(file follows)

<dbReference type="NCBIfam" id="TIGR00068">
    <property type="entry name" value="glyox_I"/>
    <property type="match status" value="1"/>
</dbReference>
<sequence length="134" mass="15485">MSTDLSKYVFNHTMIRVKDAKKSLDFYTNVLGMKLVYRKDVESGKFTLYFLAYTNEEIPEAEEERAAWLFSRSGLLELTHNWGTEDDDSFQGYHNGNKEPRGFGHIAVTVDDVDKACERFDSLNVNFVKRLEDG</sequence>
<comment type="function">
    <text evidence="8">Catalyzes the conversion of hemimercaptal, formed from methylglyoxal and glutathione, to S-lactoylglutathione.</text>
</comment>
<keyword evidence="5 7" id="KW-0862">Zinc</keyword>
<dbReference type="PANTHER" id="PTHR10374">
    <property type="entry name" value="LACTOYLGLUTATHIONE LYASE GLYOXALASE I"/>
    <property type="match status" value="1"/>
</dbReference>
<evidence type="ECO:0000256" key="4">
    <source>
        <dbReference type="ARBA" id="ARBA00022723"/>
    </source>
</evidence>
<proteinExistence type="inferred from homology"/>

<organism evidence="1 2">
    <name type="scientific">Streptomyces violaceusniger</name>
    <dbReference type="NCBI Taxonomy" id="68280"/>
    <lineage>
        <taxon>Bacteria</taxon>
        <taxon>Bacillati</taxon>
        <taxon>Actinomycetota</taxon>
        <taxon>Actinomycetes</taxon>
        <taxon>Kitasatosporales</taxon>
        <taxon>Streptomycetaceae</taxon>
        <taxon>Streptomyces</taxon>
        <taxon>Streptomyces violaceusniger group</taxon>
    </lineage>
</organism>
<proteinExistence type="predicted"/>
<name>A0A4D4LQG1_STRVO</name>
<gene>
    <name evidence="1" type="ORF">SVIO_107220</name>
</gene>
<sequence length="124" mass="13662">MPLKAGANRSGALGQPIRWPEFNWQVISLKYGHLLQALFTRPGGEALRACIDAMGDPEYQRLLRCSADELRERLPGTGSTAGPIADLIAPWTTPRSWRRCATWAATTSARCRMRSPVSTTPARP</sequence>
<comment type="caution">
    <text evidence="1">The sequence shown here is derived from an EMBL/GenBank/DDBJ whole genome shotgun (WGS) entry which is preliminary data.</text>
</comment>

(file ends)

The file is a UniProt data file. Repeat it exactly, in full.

<dbReference type="NCBIfam" id="TIGR00068">
    <property type="entry name" value="glyox_I"/>
    <property type="match status" value="1"/>
</dbReference>
<sequence length="134" mass="15485">MSTDLSKYVFNHTMIRVKDAKKSLDFYTNVLGMKLVYRKDVESGKFTLYFLAYTNEEIPEAEEERAAWLFSRSGLLELTHNWGTEDDDSFQGYHNGNKEPRGFGHIAVTVDDVDKACERFDSLNVNFVKRLEDG</sequence>
<comment type="function">
    <text evidence="8">Catalyzes the conversion of hemimercaptal, formed from methylglyoxal and glutathione, to S-lactoylglutathione.</text>
</comment>
<keyword evidence="5 7" id="KW-0862">Zinc</keyword>
<dbReference type="PANTHER" id="PTHR10374">
    <property type="entry name" value="LACTOYLGLUTATHIONE LYASE GLYOXALASE I"/>
    <property type="match status" value="1"/>
</dbReference>
<evidence type="ECO:0000256" key="4">
    <source>
        <dbReference type="ARBA" id="ARBA00022723"/>
    </source>
</evidence>
<proteinExistence type="inferred from homology"/>

<organism evidence="1 2">
    <name type="scientific">Streptomyces violaceusniger</name>
    <dbReference type="NCBI Taxonomy" id="68280"/>
    <lineage>
        <taxon>Bacteria</taxon>
        <taxon>Bacillati</taxon>
        <taxon>Actinomycetota</taxon>
        <taxon>Actinomycetes</taxon>
        <taxon>Kitasatosporales</taxon>
        <taxon>Streptomycetaceae</taxon>
        <taxon>Streptomyces</taxon>
        <taxon>Streptomyces violaceusniger group</taxon>
    </lineage>
</organism>
<proteinExistence type="predicted"/>
<name>A0A4D4LQG1_STRVO</name>
<gene>
    <name evidence="1" type="ORF">SVIO_107220</name>
</gene>
<sequence length="124" mass="13662">MPLKAGANRSGALGQPIRWPEFNWQVISLKYGHLLQALFTRPGGEALRACIDAMGDPEYQRLLRCSADELRERLPGTGSTAGPIADLIAPWTTPRSWRRCATWAATTSARCRMRSPVSTTPARP</sequence>
<comment type="caution">
    <text evidence="1">The sequence shown here is derived from an EMBL/GenBank/DDBJ whole genome shotgun (WGS) entry which is preliminary data.</text>
</comment>